Cognitive Theory of Piaget

Jean Piaget a Swiss biologist as well as a Psychologist, was born on 9 August 1896  in Neuchatel and died on 16 September  1980 in Geneva, Switzerland. Arthur  Piaget, was his father, was a professor of medieval literature and Rebecca Jackson was his mother who encouraged him to be a devotee.

Piaget started writing papers by the age of 11 and got popularity with his articles on mollusks by the age of his teens when his readers considered him an expert in writing. Piaget was indeed interested in philosophy, especially psychology.

Piaget studied zoology at the University of Neuchatel after he completed school. Piaget completed his Ph.D. in Natural Sciences in 1918. During the same year, Piaget also studied Psychology at the University of Zurich where he developed his interest in psychoanalysis.

Piaget was working with some other psychologists like Alfred Binet, Theodore  Simon in Paris where he got the idea of measuring the intelligence quotient of the children but he was not satisfied with their idea so he concluded the factual knowledge of the children should not be measured with their intelligence or understanding because they are not perfect with life experiences.

Therefore, he developed an interview technique for probing and cognitive development. Piaget, a 20th-century  scholar, spent nearly six-decades studying child psychology and identified the stages of mental development of children by developing cognitive theory and developmental psychology. Piaget’s first apparent psychology was published in  ‘Journal de Psychologie’ in 1921.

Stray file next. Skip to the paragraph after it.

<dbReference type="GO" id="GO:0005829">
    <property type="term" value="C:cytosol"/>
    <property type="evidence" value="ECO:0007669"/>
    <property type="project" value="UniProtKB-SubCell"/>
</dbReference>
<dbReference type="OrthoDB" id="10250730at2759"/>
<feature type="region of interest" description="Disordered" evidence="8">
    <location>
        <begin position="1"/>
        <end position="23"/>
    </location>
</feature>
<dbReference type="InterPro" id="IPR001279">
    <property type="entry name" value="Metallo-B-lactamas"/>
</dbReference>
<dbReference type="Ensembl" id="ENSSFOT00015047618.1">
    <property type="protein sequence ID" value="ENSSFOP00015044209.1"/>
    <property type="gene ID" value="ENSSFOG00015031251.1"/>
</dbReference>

Piaget studied his own three children’s behaviors regarding the study of their cognitive development. Piaget was appointed as a Professor of child psychology at the University of Geneva where he started large-scale research with several other psychologists.

Piaget also worked being a professor of psychology at the University of Lausanne for 17 years starting from 1937 to 1954. During this period, Piaget was also appointed as the chairman of experimental psychology and the President of the Swiss Society of  Psychology.

Piaget was a professor at the  Sorbonne in 1952 and after three years n 1955, he founded the International  Centre for Genetic Epistemology, where he worked as the Director for the rest of his life.

Piaget continued working on finding a history of cognitive development based on the findings from biological and psychological research.

Piaget was not satisfied with the behavioristic approach of learning that dominated learning fields for years so he proposed a dynamic model of learning which he referred to as a cognitive learning theory in which the active role of learning is played by the learner himself.

Regarding his learning theory, Piaget named ‘Genetic Epistemology’ in which he talked that infants possess the innate skill or knowledge of the organized the time they grow up through the concepts of assimilation, accommodation, etc.


Assimilation is the process of cognitive development when a child shows an appropriate behavior in the new environment based on his schema. This process, according to Piaget, is the first and basic process. For example, when we give a toy to a crawling baby, he takes it to his mouth because of the development of his sucking schema in his mind.